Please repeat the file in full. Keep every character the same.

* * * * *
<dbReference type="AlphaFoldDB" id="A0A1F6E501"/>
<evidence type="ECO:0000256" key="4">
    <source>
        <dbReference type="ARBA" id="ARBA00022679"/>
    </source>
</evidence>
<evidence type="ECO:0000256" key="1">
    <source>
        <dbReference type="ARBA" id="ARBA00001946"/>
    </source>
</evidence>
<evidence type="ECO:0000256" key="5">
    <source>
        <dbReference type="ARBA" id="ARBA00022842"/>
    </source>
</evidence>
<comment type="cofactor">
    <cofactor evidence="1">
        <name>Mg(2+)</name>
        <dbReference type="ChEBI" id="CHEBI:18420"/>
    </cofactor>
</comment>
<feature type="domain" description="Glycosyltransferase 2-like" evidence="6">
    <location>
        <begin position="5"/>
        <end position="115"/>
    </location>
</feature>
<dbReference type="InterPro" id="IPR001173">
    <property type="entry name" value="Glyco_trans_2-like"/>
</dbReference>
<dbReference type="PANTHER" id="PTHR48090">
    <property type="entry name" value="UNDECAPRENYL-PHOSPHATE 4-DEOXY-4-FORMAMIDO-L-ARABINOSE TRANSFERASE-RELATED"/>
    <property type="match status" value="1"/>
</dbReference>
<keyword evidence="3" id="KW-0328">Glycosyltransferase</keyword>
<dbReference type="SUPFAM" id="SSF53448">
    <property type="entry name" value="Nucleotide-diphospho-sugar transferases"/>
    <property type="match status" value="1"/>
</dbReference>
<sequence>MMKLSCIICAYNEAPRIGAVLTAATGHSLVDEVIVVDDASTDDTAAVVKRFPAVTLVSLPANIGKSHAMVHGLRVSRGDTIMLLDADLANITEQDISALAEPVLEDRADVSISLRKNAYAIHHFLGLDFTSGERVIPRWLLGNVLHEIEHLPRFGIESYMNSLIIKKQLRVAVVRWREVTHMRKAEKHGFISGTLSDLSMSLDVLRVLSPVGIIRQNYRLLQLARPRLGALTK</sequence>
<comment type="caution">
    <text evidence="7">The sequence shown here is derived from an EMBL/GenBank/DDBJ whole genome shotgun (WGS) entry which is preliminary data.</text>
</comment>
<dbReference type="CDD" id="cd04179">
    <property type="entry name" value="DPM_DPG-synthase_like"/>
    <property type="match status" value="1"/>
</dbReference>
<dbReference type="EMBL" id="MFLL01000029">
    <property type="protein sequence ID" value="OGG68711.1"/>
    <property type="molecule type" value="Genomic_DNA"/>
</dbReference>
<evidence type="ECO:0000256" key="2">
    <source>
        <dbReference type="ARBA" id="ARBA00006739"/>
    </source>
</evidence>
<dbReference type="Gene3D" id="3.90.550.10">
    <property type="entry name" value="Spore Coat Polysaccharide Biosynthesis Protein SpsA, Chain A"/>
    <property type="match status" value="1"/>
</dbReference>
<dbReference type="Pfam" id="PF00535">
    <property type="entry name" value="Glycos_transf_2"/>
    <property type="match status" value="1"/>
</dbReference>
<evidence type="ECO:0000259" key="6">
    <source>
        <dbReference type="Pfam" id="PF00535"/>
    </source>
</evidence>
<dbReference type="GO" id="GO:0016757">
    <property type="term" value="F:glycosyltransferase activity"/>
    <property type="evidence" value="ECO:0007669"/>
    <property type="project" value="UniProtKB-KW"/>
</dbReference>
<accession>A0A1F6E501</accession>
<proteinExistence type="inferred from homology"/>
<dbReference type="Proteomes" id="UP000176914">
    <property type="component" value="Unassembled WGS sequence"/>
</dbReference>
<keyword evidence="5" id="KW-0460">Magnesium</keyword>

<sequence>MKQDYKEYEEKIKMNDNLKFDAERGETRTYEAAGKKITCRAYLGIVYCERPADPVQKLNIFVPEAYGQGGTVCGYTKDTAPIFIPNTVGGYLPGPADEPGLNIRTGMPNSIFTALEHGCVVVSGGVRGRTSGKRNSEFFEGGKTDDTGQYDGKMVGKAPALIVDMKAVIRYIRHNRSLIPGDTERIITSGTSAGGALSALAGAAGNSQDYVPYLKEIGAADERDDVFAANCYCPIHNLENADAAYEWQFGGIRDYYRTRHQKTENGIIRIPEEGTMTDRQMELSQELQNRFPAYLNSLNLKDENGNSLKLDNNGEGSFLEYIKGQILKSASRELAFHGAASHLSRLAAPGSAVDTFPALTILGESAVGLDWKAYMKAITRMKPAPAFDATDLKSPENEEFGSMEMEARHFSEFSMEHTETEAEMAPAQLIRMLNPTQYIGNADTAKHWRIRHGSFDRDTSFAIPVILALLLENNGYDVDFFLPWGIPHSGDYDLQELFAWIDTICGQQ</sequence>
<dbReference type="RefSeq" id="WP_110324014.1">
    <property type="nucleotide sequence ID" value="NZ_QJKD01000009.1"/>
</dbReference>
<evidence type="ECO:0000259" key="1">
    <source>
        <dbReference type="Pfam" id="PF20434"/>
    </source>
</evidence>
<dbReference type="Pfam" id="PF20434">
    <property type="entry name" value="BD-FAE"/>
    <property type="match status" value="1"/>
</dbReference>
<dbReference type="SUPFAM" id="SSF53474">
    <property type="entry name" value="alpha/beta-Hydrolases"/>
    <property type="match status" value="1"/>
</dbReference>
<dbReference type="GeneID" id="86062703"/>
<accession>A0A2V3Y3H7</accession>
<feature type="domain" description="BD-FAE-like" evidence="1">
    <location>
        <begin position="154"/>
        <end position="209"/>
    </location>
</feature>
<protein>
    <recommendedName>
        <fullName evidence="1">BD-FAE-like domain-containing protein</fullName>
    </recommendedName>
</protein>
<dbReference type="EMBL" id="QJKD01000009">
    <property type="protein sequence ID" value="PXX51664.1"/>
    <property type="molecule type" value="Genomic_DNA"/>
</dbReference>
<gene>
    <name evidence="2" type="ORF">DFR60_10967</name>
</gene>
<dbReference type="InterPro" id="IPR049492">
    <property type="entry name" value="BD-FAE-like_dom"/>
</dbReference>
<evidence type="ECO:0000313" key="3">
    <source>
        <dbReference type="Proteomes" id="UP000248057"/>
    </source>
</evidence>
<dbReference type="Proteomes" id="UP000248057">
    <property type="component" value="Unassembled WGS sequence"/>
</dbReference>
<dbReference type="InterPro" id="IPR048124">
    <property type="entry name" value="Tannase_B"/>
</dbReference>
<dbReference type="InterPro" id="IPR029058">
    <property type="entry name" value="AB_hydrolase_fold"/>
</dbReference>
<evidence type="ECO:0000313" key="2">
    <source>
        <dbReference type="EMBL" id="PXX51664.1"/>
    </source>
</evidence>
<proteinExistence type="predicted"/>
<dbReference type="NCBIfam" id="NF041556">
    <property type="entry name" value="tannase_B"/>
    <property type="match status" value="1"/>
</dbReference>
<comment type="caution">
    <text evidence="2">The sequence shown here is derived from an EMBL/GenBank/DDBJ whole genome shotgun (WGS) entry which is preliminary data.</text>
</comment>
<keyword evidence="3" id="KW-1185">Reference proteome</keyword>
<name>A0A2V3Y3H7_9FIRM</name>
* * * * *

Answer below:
<dbReference type="AlphaFoldDB" id="A0A1F6E501"/>
<evidence type="ECO:0000256" key="4">
    <source>
        <dbReference type="ARBA" id="ARBA00022679"/>
    </source>
</evidence>
<evidence type="ECO:0000256" key="1">
    <source>
        <dbReference type="ARBA" id="ARBA00001946"/>
    </source>
</evidence>
<evidence type="ECO:0000256" key="5">
    <source>
        <dbReference type="ARBA" id="ARBA00022842"/>
    </source>
</evidence>
<comment type="cofactor">
    <cofactor evidence="1">
        <name>Mg(2+)</name>
        <dbReference type="ChEBI" id="CHEBI:18420"/>
    </cofactor>
</comment>
<feature type="domain" description="Glycosyltransferase 2-like" evidence="6">
    <location>
        <begin position="5"/>
        <end position="115"/>
    </location>
</feature>
<dbReference type="InterPro" id="IPR001173">
    <property type="entry name" value="Glyco_trans_2-like"/>
</dbReference>
<dbReference type="PANTHER" id="PTHR48090">
    <property type="entry name" value="UNDECAPRENYL-PHOSPHATE 4-DEOXY-4-FORMAMIDO-L-ARABINOSE TRANSFERASE-RELATED"/>
    <property type="match status" value="1"/>
</dbReference>
<keyword evidence="3" id="KW-0328">Glycosyltransferase</keyword>
<dbReference type="SUPFAM" id="SSF53448">
    <property type="entry name" value="Nucleotide-diphospho-sugar transferases"/>
    <property type="match status" value="1"/>
</dbReference>
<sequence>MMKLSCIICAYNEAPRIGAVLTAATGHSLVDEVIVVDDASTDDTAAVVKRFPAVTLVSLPANIGKSHAMVHGLRVSRGDTIMLLDADLANITEQDISALAEPVLEDRADVSISLRKNAYAIHHFLGLDFTSGERVIPRWLLGNVLHEIEHLPRFGIESYMNSLIIKKQLRVAVVRWREVTHMRKAEKHGFISGTLSDLSMSLDVLRVLSPVGIIRQNYRLLQLARPRLGALTK</sequence>
<comment type="caution">
    <text evidence="7">The sequence shown here is derived from an EMBL/GenBank/DDBJ whole genome shotgun (WGS) entry which is preliminary data.</text>
</comment>
<dbReference type="CDD" id="cd04179">
    <property type="entry name" value="DPM_DPG-synthase_like"/>
    <property type="match status" value="1"/>
</dbReference>
<dbReference type="EMBL" id="MFLL01000029">
    <property type="protein sequence ID" value="OGG68711.1"/>
    <property type="molecule type" value="Genomic_DNA"/>
</dbReference>
<evidence type="ECO:0000256" key="2">
    <source>
        <dbReference type="ARBA" id="ARBA00006739"/>
    </source>
</evidence>
<dbReference type="Gene3D" id="3.90.550.10">
    <property type="entry name" value="Spore Coat Polysaccharide Biosynthesis Protein SpsA, Chain A"/>
    <property type="match status" value="1"/>
</dbReference>
<dbReference type="Pfam" id="PF00535">
    <property type="entry name" value="Glycos_transf_2"/>
    <property type="match status" value="1"/>
</dbReference>
<evidence type="ECO:0000259" key="6">
    <source>
        <dbReference type="Pfam" id="PF00535"/>
    </source>
</evidence>
<dbReference type="GO" id="GO:0016757">
    <property type="term" value="F:glycosyltransferase activity"/>
    <property type="evidence" value="ECO:0007669"/>
    <property type="project" value="UniProtKB-KW"/>
</dbReference>
<accession>A0A1F6E501</accession>
<proteinExistence type="inferred from homology"/>
<dbReference type="Proteomes" id="UP000176914">
    <property type="component" value="Unassembled WGS sequence"/>
</dbReference>
<keyword evidence="5" id="KW-0460">Magnesium</keyword>

<sequence>MKQDYKEYEEKIKMNDNLKFDAERGETRTYEAAGKKITCRAYLGIVYCERPADPVQKLNIFVPEAYGQGGTVCGYTKDTAPIFIPNTVGGYLPGPADEPGLNIRTGMPNSIFTALEHGCVVVSGGVRGRTSGKRNSEFFEGGKTDDTGQYDGKMVGKAPALIVDMKAVIRYIRHNRSLIPGDTERIITSGTSAGGALSALAGAAGNSQDYVPYLKEIGAADERDDVFAANCYCPIHNLENADAAYEWQFGGIRDYYRTRHQKTENGIIRIPEEGTMTDRQMELSQELQNRFPAYLNSLNLKDENGNSLKLDNNGEGSFLEYIKGQILKSASRELAFHGAASHLSRLAAPGSAVDTFPALTILGESAVGLDWKAYMKAITRMKPAPAFDATDLKSPENEEFGSMEMEARHFSEFSMEHTETEAEMAPAQLIRMLNPTQYIGNADTAKHWRIRHGSFDRDTSFAIPVILALLLENNGYDVDFFLPWGIPHSGDYDLQELFAWIDTICGQQ</sequence>
<dbReference type="RefSeq" id="WP_110324014.1">
    <property type="nucleotide sequence ID" value="NZ_QJKD01000009.1"/>
</dbReference>
<evidence type="ECO:0000259" key="1">
    <source>
        <dbReference type="Pfam" id="PF20434"/>
    </source>
</evidence>
<dbReference type="Pfam" id="PF20434">
    <property type="entry name" value="BD-FAE"/>
    <property type="match status" value="1"/>
</dbReference>
<dbReference type="SUPFAM" id="SSF53474">
    <property type="entry name" value="alpha/beta-Hydrolases"/>
    <property type="match status" value="1"/>
</dbReference>
<dbReference type="GeneID" id="86062703"/>
<accession>A0A2V3Y3H7</accession>
<feature type="domain" description="BD-FAE-like" evidence="1">
    <location>
        <begin position="154"/>
        <end position="209"/>
    </location>
</feature>
<protein>
    <recommendedName>
        <fullName evidence="1">BD-FAE-like domain-containing protein</fullName>
    </recommendedName>
</protein>
<dbReference type="EMBL" id="QJKD01000009">
    <property type="protein sequence ID" value="PXX51664.1"/>
    <property type="molecule type" value="Genomic_DNA"/>
</dbReference>
<gene>
    <name evidence="2" type="ORF">DFR60_10967</name>
</gene>
<dbReference type="InterPro" id="IPR049492">
    <property type="entry name" value="BD-FAE-like_dom"/>
</dbReference>
<evidence type="ECO:0000313" key="3">
    <source>
        <dbReference type="Proteomes" id="UP000248057"/>
    </source>
</evidence>
<dbReference type="Proteomes" id="UP000248057">
    <property type="component" value="Unassembled WGS sequence"/>
</dbReference>
<dbReference type="InterPro" id="IPR048124">
    <property type="entry name" value="Tannase_B"/>
</dbReference>
<dbReference type="InterPro" id="IPR029058">
    <property type="entry name" value="AB_hydrolase_fold"/>
</dbReference>
<evidence type="ECO:0000313" key="2">
    <source>
        <dbReference type="EMBL" id="PXX51664.1"/>
    </source>
</evidence>
<proteinExistence type="predicted"/>
<dbReference type="NCBIfam" id="NF041556">
    <property type="entry name" value="tannase_B"/>
    <property type="match status" value="1"/>
</dbReference>
<comment type="caution">
    <text evidence="2">The sequence shown here is derived from an EMBL/GenBank/DDBJ whole genome shotgun (WGS) entry which is preliminary data.</text>
</comment>
<keyword evidence="3" id="KW-1185">Reference proteome</keyword>
<name>A0A2V3Y3H7_9FIRM</name>